Nature focus

The Giraffe

by Arnaud Fleury

Largest of terrestrial animals with astonishing anatomic features, the Giraffe deserves attention!


Class : Mammals

Order:  Cétartiodactyles – Family : Giraffe – Genre Giraffa

Key features of the giraffe

Total height: 3.5 to 5 m (record 5.9 m) (Varies depending on the species)

Weight: from 1100 Kg to over 1500Kg for males and 700 Kg to 1200Kg females.

Neck length: Approx 2 meters

Tail length: 75 to 150 cm

Gestation: 14 to 15 months, approx 400 to 470 days

Number of young per litter: 1

Longevity: 15 to 20 years in the wild, 25 to 30 years in captivity

Maximum speed: from 15 to 55 km / hour

Subspecies and Geographical Distribution

The species are split into 9 subspecies for Girafa camelopardalis (a 2016 genetic study suggests only 6 species):

Sub-species Common name Geographical distribution
Peralta West African Giraffe Nigeria
Antiquorum Kordofan Giraffe Cameroon, Chad, Republic of Central Africa, Sudan
Camelopardalis Nubie Giraffe South Sudan, Ethiopia
Reticulata Réticulé Giraffe Ethiopia, Somalia, Kenya.
Rothshildi Rothshild Giraffe Kenya, Uganda.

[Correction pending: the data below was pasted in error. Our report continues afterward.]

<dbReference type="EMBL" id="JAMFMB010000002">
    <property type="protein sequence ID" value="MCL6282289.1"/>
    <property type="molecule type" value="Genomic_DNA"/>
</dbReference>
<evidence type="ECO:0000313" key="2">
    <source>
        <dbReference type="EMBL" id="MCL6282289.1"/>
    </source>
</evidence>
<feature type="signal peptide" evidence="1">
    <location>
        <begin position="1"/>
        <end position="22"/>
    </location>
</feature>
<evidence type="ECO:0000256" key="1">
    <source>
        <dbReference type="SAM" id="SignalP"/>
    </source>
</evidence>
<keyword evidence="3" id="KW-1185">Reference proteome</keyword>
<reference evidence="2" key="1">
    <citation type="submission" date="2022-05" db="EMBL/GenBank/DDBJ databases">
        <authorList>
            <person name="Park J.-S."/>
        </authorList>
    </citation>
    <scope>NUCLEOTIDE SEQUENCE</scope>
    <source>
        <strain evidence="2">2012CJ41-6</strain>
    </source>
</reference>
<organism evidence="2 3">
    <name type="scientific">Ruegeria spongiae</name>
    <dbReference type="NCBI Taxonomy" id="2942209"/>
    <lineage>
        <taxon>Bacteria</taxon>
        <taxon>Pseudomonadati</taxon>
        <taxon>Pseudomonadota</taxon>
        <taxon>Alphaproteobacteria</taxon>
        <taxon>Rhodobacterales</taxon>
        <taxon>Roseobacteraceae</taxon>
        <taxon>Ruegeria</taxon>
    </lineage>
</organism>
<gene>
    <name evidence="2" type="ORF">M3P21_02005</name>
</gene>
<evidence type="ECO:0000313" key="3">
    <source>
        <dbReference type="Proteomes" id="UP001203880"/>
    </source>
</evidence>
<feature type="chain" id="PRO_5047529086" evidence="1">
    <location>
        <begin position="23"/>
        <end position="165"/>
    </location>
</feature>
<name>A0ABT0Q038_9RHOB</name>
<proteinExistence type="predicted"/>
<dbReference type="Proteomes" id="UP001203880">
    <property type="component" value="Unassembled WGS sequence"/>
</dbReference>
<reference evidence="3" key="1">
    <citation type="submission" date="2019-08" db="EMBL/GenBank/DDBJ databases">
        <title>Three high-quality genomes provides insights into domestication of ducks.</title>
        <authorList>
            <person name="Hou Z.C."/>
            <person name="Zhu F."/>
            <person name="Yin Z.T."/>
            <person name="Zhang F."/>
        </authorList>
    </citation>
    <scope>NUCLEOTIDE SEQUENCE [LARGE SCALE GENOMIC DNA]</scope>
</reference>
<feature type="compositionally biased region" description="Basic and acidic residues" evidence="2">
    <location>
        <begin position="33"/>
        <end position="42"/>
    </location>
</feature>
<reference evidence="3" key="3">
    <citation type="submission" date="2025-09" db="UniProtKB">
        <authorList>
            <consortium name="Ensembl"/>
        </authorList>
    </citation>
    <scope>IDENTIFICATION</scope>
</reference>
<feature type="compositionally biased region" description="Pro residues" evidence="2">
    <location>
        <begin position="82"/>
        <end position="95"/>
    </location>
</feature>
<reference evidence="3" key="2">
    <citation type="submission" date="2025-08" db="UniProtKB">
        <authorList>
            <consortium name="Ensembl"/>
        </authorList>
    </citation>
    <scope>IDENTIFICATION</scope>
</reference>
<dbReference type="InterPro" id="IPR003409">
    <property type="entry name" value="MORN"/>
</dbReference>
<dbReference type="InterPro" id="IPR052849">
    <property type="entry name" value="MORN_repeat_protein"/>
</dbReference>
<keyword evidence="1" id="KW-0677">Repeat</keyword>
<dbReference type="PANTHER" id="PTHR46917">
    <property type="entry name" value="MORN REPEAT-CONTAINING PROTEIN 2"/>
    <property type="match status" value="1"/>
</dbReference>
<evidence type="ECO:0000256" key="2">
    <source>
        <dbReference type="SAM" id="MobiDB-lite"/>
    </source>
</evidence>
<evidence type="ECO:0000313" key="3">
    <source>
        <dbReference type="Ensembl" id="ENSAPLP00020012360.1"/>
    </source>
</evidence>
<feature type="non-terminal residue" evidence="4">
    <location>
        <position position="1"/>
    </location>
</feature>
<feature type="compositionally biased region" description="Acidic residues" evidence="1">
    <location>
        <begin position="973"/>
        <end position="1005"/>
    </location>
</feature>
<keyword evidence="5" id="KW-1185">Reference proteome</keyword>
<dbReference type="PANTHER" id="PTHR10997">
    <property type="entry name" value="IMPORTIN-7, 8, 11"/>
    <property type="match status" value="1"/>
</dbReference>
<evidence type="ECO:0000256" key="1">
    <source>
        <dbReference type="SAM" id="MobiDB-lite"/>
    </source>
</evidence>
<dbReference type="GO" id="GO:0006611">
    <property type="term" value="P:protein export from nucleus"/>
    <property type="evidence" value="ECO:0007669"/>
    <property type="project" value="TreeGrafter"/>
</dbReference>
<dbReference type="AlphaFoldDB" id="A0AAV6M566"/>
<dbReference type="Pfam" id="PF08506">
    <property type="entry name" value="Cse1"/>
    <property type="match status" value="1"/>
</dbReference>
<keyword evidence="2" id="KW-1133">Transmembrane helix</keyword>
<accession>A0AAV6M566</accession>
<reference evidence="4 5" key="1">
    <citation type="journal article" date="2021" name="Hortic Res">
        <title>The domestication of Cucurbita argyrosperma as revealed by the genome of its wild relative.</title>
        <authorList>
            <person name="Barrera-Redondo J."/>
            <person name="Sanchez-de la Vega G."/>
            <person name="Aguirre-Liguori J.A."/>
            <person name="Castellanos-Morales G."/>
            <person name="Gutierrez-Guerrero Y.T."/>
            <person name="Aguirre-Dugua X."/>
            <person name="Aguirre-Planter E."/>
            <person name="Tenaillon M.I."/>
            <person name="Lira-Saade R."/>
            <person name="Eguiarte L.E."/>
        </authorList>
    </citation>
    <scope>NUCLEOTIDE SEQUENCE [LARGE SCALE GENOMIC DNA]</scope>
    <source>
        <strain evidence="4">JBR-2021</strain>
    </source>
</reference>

Tippelskirchi Masaï Giraffe Kenya, Tanzania, Rwanda
Thornicrofti Thornicroft Giraffe Zambia
Angolensis Angolan Giraffe Botswana, Namibia, Zimbabwe
Giraffa Cape Giraffe South Africa, Zimbabwe, Botswana, Mozambique.

History and Origins

Giraffe drawing by Buffon (18th century).

« Giraffe »  originated in Arabic « Zarâfah ».  « Camelopardalus » comes from Latin «Camelus»  for the giraffes elongated neck (like a camel) and «Pardalis» for spots (like a leopard).

It all began 20 million years ago (in the Upper Miocene). This family of animals called giraffe probably had a common ancestor with the bovine family since they are both ruminants. Coming from the Indian subcontinent, they arrived in Africa around 6 to 7 million years ago. Giraffes appear to have been successful until fairly recent times.

Today there are only 2 species left the African Giraffe (Giraffa camelopardalis) and the Okapi (Okapia Johnstoni).




Giraffe are the largest of the land animals.Their spots are their identity card. At birth, the spots  are smaller. The shape will remain the same however the spots will grow as well as the spaces between them. The color of the spots darken with age.Both sexes have horns, more developed and thicker in the male. The giraffe is the only mammal that is born with these horns which are cartilage, and they are already present in the womb.

The horns are covered with skin and the top is covered in black hairs. In males, these hairs become less visible with age, the top becoming bald and shiny due to fighting.

The giraffe walks gracefully (it advances the front and rear legs on the same side at the same time) like a camel or a bear. The neck, thanks to the muscle pulling it forward, serves as a pendulum to balance the body when moving. Its speed goes from 15 to 55Km/h.

Running giraffes in the Okavango delta – Botswana

The blood circulation and breathing are proportionate with its size and are wonders of nature.